Long, long ago, in my early blogging days of 2009 (when I must’ve had more free time because, wow, 24 posts in one month???), I swore I would never read Catching Fire because, at the time, I was so sick of seeing it everywhere. I remember how The Hunger Games was all the rage with the bookish community at my first BEA, but you know, it just wasn’t for me. I don’t generally like dystopian fiction and the premise just seemed “meh,” so I never bothered to read it.
But then The Hunger Games moved beyond the book blog community and now everybody loves it. And anytime anything gets that popular, I have to see what’s up, on principle. I can’t zealously praise it or trash it based on mass opinion, can I? I need to find out for myself. So I decided that now, in 2012, was the time for me to finally read The Hunger Games, and thanks to a friend who owns it, I didn’t have to wait in a massively long library queue.
Once I had decided a couple months ago to read it, I purposely avoided all things Hunger Games in the media and on the web. If I was going to read it for the first time, I didn’t want any spoilers. I was a little bummed I already knew the movie cast and would therefore probably picture them as reading, but that was a sacrifice I was willing to make. (And now I kind of want to see the movie to see how they put this on film.)
Overall, while I was entertained and engrossed in The Hunger Games, it’s still not really my thing. I liked the characters, and the plot was gripping, but I have to say I am still somewhat disturbed by such a twisted premise! I am known (and often ridiculed) for my often simplistic tastes in entertainment. I don’t like violence; I don’t like situations that show a twisted, dark side of humanity. (The Dark Knight actually gave me nightmares from the whole dual boat bomb scenario.) I like laughter and joy and love, and the darker side of literature and entertainment I enjoy is usually emotional kind, not the violence and death kind! However, I can see why The Hunger Games has such mass appeal without much criticism on the premise. It’s got the kind of literary details—mostly the character development—that gets you engrossed in their plight and forget about the reality of what’s going on around them. You focus on the story of Katniss and Peeta and almost glance over what their situation really means.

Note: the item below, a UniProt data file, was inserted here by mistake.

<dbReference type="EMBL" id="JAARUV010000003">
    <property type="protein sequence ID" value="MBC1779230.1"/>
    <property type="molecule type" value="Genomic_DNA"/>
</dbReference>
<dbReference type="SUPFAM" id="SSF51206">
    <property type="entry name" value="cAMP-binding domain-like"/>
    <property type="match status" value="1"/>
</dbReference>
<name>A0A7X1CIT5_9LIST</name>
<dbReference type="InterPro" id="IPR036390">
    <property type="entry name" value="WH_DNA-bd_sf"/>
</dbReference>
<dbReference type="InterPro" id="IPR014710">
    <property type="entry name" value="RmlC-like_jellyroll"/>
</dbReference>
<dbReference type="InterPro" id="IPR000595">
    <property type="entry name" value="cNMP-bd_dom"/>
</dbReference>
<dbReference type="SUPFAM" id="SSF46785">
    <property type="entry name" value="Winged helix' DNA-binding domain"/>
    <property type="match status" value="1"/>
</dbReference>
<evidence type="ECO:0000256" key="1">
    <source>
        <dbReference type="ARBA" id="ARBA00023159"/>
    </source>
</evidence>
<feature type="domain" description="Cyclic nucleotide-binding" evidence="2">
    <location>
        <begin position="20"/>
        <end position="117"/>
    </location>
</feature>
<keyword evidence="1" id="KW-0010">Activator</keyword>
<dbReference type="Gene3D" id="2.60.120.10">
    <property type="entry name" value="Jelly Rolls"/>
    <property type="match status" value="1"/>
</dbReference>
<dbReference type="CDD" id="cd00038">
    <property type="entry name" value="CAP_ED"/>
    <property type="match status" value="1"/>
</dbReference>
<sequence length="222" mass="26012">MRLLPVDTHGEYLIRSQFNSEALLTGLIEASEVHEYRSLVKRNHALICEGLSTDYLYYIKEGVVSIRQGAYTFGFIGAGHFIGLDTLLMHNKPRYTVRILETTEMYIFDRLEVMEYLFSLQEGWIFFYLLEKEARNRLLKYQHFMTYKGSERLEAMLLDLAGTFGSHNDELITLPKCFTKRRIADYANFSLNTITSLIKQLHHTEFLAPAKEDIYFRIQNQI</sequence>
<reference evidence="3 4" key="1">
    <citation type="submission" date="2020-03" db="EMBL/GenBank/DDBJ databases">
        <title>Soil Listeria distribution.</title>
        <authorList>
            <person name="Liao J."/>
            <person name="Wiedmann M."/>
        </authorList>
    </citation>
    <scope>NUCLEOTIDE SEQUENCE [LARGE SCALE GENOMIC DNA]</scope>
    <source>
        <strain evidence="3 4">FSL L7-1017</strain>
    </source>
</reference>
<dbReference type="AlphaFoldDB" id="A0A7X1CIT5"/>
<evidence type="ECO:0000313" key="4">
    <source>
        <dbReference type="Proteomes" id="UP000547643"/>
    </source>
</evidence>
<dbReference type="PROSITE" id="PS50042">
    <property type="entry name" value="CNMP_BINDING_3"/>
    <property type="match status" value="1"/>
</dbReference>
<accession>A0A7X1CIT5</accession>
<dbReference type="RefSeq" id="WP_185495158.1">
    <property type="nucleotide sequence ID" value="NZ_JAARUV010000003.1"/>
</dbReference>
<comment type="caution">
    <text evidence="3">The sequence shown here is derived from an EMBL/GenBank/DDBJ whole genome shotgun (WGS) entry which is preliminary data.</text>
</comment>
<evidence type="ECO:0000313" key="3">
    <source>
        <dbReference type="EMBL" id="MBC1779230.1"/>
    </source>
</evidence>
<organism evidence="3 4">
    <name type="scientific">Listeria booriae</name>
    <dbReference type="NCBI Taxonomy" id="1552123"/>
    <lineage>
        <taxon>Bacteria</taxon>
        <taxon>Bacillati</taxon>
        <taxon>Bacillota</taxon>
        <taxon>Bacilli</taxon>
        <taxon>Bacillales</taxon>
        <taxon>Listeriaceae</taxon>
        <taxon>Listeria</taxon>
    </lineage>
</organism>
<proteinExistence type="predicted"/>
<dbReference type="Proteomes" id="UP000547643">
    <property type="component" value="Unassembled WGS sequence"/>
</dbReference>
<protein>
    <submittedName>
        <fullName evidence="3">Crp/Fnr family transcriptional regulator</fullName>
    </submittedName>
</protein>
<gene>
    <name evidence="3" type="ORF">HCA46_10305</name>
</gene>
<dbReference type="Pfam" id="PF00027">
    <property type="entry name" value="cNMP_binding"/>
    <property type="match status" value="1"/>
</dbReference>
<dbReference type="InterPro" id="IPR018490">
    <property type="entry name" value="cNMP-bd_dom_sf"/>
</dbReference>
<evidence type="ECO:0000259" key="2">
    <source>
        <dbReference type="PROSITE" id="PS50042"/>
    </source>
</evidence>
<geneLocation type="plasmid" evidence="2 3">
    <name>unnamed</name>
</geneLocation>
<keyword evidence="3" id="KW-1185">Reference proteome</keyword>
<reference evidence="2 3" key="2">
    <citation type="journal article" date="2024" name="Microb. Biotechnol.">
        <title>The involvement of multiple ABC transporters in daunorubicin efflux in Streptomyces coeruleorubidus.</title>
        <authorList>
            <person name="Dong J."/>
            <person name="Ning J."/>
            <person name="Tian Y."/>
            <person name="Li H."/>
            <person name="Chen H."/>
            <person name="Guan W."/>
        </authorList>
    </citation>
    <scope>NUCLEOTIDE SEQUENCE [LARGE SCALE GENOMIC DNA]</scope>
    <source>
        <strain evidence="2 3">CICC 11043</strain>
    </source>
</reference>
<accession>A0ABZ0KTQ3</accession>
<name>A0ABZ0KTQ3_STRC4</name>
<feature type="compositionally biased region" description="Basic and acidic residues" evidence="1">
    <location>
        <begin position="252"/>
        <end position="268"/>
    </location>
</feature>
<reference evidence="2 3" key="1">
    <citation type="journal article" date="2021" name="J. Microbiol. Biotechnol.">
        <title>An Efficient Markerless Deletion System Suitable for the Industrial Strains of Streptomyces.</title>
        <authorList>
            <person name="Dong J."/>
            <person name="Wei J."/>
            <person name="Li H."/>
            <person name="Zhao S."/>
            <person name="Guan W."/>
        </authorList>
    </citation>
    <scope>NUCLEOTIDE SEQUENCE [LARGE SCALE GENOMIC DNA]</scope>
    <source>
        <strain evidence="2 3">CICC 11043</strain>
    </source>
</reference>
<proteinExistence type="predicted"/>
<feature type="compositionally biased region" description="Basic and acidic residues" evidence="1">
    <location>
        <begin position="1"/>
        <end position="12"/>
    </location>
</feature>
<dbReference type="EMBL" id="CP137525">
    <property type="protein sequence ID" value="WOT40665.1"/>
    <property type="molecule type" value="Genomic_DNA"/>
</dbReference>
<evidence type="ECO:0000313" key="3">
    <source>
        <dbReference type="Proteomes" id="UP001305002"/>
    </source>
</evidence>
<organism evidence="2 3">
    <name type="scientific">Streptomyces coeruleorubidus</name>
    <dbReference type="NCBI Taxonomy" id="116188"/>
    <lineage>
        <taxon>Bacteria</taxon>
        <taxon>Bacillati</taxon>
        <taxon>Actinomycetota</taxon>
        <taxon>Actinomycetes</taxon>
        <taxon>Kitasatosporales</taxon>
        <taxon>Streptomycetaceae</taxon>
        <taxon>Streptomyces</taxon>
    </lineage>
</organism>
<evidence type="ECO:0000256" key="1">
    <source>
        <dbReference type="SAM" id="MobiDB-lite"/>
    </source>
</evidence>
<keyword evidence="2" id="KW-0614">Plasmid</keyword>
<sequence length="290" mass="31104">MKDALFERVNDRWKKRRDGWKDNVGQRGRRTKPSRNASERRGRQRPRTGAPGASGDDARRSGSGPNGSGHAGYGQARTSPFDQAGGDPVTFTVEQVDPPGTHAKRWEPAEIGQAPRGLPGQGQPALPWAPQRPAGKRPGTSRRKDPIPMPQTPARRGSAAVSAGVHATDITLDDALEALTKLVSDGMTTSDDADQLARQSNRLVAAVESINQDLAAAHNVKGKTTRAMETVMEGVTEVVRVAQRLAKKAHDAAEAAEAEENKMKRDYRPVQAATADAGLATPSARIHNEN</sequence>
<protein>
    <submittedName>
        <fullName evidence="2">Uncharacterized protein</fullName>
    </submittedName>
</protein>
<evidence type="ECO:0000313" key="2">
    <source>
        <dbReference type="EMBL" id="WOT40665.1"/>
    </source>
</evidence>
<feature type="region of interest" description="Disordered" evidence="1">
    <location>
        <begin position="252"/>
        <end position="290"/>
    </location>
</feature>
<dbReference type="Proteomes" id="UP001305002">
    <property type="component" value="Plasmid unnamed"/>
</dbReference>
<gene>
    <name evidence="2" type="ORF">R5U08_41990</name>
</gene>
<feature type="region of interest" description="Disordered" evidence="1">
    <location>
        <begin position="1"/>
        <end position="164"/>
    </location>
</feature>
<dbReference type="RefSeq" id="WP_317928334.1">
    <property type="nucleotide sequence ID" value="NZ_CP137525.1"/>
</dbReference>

I generally have a hard time glancing over situations like that, which is why dystopian literature isn’t really for me, but my opinions can’t discredit a book or an entire literary genre. I did enjoy The Hunger Games and am glad I read it so I know what it’s all about. But it’s just not totally for me, and I’m probably not going to read the rest of the series unless someone just hands me the books!
On a related note, enjoy this humorous video on when “it’s not for you.”